Can we insure against political uncertainty? Evidence from the U.S. stock market
- 325 Downloads
I show that shares currently traded on U.S. stock markets can be used to hedge political uncertainty. Focusing on the 2000 U.S. presidential election, I construct two “presidential portfolios” composed of selected stocks anticipated to fare differently under a Bush versus a Gore presidency. To construct these portfolios I use data on campaign contributions by publicly traded corporations and identify the major contributors on each side. Using daily observations for the six months before the election took place, I show that the excess returns of these portfolios with respect to overall market movements are significantly related to changes in electoral polls.
KeywordsPolitical uncertainty Hedge Financial markets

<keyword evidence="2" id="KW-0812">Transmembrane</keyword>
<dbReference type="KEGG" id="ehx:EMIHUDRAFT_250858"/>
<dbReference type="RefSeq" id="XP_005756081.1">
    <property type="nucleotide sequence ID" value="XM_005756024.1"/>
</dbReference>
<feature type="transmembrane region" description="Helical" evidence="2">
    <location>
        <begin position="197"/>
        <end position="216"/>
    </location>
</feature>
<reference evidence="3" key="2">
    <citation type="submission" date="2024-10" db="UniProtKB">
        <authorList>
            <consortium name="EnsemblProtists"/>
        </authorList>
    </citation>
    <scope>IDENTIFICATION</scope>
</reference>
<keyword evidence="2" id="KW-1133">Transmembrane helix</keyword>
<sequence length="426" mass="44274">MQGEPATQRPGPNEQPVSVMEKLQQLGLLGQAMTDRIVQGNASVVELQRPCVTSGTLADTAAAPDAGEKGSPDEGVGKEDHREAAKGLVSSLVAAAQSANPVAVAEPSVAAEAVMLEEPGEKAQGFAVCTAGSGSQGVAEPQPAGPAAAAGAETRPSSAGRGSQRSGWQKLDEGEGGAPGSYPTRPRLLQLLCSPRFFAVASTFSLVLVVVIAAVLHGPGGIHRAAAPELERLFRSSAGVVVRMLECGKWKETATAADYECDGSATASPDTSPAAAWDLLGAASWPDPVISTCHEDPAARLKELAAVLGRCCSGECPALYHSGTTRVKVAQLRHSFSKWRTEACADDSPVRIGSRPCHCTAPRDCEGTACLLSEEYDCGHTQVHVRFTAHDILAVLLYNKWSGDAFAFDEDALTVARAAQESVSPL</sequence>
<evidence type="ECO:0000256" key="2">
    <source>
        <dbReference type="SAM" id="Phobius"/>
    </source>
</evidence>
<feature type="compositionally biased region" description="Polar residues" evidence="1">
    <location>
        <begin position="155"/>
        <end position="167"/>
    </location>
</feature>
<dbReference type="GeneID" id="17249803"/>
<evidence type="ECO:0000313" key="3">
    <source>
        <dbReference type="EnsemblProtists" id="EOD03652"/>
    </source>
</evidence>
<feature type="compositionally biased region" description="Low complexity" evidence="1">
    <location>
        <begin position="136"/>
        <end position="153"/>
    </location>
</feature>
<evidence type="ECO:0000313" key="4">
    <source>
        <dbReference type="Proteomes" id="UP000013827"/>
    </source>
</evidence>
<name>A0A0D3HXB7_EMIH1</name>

JEL ClassificationD7 G10
Unable to display preview. Download preview PDF.
- Aizcorbe, A. M., Kennickell, A. B., & Moore, K. B. (2003). Recent changes in U.S. family finances: evidence from the 1998 and 2001 survey of consumer finances. Federal Reserve Bulletin,1. Google Scholar
- Alvarez, R. M. (1998). Information and elections. Ann Arbor: University of Michigan Press. Google Scholar
- Bertaut, C. C., & Starr-McCluer, M. (2002). Household portfolios in the United States. In L. Guiso, M. Haliassos, & T. Jappelli (Eds.), Household portfolios. Cumberland: MIT Press. Google Scholar
- Cutler, D. (1988). Tax reform and the stock market: an asset price approach. American Economic Review, 78, 1107–1117. Google Scholar
- Fisman, R. (2001). Estimating the value of political connections. American Economic Review, 91, 1095–1102. Google Scholar
- Forsythe, R., Nelson, F., & Wright, J. (1992). Anatomy of an experimental political stock market. American Economic Review, 82, 1142–1161. Google Scholar
- Mattozzi, A. (2005). Policy uncertainty, electoral securities and redistribution. Working Paper, Caltech. Google Scholar
- Thompson, E. A. (1966). A Pareto optimal group decision process. In G. Tullock (Ed.), Papers on non-market decision making. Charlottesville: University of Virginia. Google Scholar
- Thompson, E. A. (1967). A reply. Public Choice, 1, 109–112. Google Scholar